Credit conditions are already tight, with high mortgage rates leading to increasingly unaffordable homes for the average American. The average for a 30-year fixed-rate mortgage reached a recent peak of 7.79% on Oct. 26 and has since moderated slightly to 7.03% as of Dec. 7, according to the Federal Reserve Bank of St. Louis.

Following tighter credit conditions, the number of delinquencies on credit cards is rising at the fastest pace since the 2007 Global Financial Crisis as interest rates rise. Delinquency transitions increased in all categories except for student loans in the third quarter of 2023, with credit cards and auto loan debt seeing the largest changes, rising 8% and 7.4%, respectively.

“In my view, Basel III endgame rules have nothing to do with fixing the issues that brought down [Silicon Valley], First Republic and Signature banks earlier this year,” Paul Kupiec, senior fellow at the American Enterprise Institute, told the DCNF. “Regulators already have sufficient prompt corrective action powers that they could have used — but did not use — to prevent those failures.”

The financial sector faced a crisis in March when the mid-sized Silicon Valley Bank collapsed following a bank run, leading other regional banks, First Republic and Signature, to follow suit. Emergency actions were taken to prevent a wider banking collapse, with the Federal Deposit Insurance Corporation (FDIC) bailing out depositors and taking on some assets from the banks.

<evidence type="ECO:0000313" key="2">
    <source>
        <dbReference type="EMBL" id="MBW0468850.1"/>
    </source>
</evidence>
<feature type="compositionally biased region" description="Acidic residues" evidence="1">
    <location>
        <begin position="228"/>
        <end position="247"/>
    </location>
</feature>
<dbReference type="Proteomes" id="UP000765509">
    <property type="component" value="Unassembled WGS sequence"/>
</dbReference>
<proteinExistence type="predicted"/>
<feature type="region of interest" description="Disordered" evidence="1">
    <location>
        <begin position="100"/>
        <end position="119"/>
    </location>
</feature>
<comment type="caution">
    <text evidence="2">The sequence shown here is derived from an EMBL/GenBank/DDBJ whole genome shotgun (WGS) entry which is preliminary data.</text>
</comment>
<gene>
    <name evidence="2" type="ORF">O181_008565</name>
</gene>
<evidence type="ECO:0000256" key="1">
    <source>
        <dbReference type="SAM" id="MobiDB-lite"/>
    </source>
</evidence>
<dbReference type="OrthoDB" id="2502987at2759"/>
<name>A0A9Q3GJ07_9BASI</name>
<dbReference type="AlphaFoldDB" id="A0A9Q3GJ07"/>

“In my view, the banking system is not well capitalized at present, but it is unrealized interest rate-related losses (from Fed rate increases) that have eroded the banking system’s risk-absorbing capital, and Basel III endgame rules do not address this most basic flaw in the current system of regulatory capital requirements,” Kupiec told the DCNF. “Interest rate-related losses are, after all, what caused the [savings and loan] crisis of the 1980s.”

The Federal Reserve has raised its federal funds rate to a range of 5.25% and 5.50%, the highest point in 22 years, in an effort to bring down inflation, which peaked at 9.1% in June 2022. For the third quarter, banks’ unrealized losses, meaning assets owned by the banks that have fallen in value but have not been sold, grew to $683.9 billion, owing to higher market interest rates and mortgage rates, according to the FDIC.

“One of the things these regulations do is make it almost impossible for smaller institutions to be profitable,” Antoni told the DCNF. “The bigger institutions are the only ones that can meet these regulatory requirements and survive. And now you have created the very thing you were trying to allegedly prevent, which is ‘too big to fail.’ Now when these institutions do get into trouble, what happens? The taxpayer has to step in, pick up the tab and backstop them.”

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Will Kessler